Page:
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The Escherichia coli two-component chemosensory pathway has been extensively studied, and its response regulator, CheY, has become a paradigm for response regulators. However, unlike E. coli, most chemotactic nonenteric bacteria have multiple CheY homologues. The roles and cellular localization of the CheYs in Rhodobacter sphaeroides were determined. Only two CheYs were required for chemotaxis, CheY6 and either CheY3 or CheY4. These CheYs were partially localized to either of the two chemotaxis signaling clusters, with the remaining protein delocalized. Interestingly, mutation of the CheY6 phosphorylatable aspartate to asparagine produced a stopped motor, caused by phosphorylation on alternative site Ser-83 by CheA. Extensive mutagenesis of E. coli CheY has identified a number of activating mutations, which have been extrapolated to other response regulators (D13K, Y106W, and I95V). Analogous mutations in R. sphaeroides CheYs did not cause activation. These results suggest that although the R. sphaeroides and E. coli CheYs are similar in that they require phosphorylation for activation, they may differ in both the nature of the phosphorylation-induced conformational change and their subsequent interactions with the flagellar motor. Caution should therefore be used when projecting from E. coli CheY onto novel response regulators. © 2006 by The American Society for Biochemistry and Molecular Biology, Inc.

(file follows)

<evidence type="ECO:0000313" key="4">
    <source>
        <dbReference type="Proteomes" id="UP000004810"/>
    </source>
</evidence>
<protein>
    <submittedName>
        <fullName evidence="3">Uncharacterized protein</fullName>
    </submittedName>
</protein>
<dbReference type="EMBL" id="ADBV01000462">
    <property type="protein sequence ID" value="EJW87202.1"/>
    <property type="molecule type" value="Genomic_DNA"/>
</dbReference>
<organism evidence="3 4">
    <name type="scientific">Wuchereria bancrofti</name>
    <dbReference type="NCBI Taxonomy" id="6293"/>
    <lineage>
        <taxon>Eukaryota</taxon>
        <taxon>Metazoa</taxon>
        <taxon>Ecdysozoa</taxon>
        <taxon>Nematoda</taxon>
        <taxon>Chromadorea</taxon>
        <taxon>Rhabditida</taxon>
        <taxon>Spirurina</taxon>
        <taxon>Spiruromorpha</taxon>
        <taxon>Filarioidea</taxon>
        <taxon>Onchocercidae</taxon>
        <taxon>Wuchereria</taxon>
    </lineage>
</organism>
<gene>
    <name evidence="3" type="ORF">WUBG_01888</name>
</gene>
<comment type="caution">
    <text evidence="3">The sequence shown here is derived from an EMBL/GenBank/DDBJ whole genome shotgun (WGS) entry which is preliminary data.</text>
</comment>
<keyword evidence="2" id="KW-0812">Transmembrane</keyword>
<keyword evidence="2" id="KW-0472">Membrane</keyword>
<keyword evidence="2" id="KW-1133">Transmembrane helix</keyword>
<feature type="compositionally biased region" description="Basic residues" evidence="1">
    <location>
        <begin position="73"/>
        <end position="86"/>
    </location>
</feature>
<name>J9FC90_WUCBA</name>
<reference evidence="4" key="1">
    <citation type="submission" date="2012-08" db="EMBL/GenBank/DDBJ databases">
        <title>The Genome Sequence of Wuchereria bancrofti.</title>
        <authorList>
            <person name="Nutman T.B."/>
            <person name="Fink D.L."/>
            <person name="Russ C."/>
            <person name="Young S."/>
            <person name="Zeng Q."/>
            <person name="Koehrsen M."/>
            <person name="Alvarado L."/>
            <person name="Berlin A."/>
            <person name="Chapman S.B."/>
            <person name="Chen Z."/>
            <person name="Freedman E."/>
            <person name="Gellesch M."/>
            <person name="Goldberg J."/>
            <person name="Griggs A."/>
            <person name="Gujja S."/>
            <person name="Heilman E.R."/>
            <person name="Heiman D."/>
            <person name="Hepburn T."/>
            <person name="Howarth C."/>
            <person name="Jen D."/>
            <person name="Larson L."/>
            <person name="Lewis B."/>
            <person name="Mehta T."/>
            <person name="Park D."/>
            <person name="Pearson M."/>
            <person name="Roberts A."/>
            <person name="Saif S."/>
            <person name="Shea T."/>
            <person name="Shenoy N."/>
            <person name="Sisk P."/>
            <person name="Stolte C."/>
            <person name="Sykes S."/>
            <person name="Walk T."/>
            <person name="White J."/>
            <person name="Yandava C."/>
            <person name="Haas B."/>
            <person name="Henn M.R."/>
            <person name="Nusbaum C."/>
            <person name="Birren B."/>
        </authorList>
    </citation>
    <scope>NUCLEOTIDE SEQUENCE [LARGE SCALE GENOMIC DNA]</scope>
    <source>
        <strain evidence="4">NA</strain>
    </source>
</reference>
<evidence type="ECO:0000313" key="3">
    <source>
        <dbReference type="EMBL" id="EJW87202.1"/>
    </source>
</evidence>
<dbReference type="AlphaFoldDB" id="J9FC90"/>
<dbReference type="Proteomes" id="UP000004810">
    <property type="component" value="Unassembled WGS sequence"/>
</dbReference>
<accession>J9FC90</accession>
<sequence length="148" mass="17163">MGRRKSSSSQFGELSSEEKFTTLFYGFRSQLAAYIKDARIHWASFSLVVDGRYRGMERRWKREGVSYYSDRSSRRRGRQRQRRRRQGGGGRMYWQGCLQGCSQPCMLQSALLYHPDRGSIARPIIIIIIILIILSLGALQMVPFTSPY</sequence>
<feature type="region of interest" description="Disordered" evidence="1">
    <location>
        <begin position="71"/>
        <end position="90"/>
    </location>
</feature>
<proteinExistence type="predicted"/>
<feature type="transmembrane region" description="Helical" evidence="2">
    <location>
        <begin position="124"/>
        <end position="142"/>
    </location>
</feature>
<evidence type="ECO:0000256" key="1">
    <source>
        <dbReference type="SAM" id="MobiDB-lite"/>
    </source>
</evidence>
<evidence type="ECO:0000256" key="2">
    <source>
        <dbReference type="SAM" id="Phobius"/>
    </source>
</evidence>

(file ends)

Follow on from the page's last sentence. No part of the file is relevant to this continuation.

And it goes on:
Original publication




Journal article


Journal of Biological Chemistry

Publication Date





32694 - 32704